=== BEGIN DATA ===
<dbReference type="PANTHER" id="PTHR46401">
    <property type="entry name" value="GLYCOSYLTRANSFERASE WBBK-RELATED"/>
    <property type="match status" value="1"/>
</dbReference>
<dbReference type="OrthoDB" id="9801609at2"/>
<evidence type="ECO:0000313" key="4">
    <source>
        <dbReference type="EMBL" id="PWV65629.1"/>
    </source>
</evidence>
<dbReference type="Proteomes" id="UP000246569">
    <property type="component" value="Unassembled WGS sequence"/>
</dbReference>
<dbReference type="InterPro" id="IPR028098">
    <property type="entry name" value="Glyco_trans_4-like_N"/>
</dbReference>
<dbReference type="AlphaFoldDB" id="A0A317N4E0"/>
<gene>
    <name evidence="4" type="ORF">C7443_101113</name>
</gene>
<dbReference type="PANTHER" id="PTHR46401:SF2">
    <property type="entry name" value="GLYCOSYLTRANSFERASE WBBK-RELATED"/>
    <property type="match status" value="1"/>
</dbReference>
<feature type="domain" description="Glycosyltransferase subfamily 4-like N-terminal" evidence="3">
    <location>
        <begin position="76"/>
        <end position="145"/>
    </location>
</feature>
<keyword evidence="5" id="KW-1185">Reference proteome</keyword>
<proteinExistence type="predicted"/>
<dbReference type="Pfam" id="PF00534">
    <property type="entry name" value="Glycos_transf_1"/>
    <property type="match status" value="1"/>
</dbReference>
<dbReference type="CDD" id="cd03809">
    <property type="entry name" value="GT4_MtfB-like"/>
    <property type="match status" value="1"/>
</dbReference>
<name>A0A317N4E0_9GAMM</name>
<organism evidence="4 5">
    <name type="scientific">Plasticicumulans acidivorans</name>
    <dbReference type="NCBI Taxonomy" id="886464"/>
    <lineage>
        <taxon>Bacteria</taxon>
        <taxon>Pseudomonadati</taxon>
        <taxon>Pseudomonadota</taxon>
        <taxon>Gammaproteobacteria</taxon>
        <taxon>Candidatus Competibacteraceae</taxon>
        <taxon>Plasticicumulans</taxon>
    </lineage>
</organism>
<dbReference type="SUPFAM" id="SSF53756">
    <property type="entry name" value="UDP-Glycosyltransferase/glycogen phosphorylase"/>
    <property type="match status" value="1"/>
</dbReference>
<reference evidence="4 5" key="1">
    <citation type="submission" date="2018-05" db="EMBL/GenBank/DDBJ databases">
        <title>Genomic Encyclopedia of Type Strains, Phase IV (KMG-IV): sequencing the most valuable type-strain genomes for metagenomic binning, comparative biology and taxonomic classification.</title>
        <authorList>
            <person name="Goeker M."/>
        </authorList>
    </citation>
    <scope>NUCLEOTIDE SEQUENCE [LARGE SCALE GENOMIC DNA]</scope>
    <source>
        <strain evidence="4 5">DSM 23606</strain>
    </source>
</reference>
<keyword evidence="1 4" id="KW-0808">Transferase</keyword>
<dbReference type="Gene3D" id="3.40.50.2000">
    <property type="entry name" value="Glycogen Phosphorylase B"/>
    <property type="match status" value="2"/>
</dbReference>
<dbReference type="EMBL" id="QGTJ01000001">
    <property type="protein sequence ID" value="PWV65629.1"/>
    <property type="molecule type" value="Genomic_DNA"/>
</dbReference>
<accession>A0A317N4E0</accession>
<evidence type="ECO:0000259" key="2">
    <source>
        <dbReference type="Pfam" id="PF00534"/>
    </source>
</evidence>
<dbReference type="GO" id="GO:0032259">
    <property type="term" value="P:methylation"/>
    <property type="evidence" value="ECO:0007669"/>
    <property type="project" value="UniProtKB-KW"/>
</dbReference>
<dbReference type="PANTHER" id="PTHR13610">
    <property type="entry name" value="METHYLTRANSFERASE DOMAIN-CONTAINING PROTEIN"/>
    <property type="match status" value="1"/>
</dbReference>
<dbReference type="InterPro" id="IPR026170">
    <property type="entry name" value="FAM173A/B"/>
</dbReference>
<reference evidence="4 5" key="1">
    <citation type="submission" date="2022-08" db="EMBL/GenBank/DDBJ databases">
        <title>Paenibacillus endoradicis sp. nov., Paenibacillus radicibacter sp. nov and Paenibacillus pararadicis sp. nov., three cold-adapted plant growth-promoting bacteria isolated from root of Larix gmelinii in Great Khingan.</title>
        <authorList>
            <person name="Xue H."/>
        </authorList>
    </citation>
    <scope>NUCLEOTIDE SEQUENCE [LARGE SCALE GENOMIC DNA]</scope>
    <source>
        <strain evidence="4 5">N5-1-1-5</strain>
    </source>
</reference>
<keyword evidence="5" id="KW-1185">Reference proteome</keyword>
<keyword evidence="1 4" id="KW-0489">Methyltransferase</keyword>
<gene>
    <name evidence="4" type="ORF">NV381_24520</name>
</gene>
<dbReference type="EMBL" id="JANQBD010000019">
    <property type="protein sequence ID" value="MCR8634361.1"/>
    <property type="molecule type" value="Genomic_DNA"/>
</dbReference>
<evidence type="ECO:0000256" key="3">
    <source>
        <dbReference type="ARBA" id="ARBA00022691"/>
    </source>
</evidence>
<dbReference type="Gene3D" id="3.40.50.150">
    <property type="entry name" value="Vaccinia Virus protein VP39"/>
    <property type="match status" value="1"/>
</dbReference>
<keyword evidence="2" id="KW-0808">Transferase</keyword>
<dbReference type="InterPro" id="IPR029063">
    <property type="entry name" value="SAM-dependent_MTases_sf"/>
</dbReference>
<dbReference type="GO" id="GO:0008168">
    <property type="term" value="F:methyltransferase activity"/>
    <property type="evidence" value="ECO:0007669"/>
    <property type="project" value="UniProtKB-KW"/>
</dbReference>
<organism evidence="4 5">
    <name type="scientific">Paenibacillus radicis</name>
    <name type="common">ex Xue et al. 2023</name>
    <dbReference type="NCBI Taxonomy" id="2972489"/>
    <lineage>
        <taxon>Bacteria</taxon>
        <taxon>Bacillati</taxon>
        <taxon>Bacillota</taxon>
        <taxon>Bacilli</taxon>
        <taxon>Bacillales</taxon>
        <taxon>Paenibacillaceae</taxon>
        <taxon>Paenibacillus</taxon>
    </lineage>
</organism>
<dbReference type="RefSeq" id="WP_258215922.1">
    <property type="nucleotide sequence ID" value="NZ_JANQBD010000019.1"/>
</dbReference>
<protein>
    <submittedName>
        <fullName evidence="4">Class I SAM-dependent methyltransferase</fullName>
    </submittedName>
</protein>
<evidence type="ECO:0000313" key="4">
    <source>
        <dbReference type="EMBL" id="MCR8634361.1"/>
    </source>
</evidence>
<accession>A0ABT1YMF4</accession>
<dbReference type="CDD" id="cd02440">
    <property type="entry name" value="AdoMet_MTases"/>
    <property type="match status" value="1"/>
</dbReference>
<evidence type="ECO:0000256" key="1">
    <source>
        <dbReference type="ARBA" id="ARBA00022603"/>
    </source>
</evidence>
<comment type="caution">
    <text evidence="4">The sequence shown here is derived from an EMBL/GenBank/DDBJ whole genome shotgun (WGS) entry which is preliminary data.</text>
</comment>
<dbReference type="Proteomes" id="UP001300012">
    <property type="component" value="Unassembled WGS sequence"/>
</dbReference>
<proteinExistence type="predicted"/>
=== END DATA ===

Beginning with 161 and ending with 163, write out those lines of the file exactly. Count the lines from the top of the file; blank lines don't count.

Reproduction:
    </source>
</evidence>
<accession>A0ABT1YMF4</accession>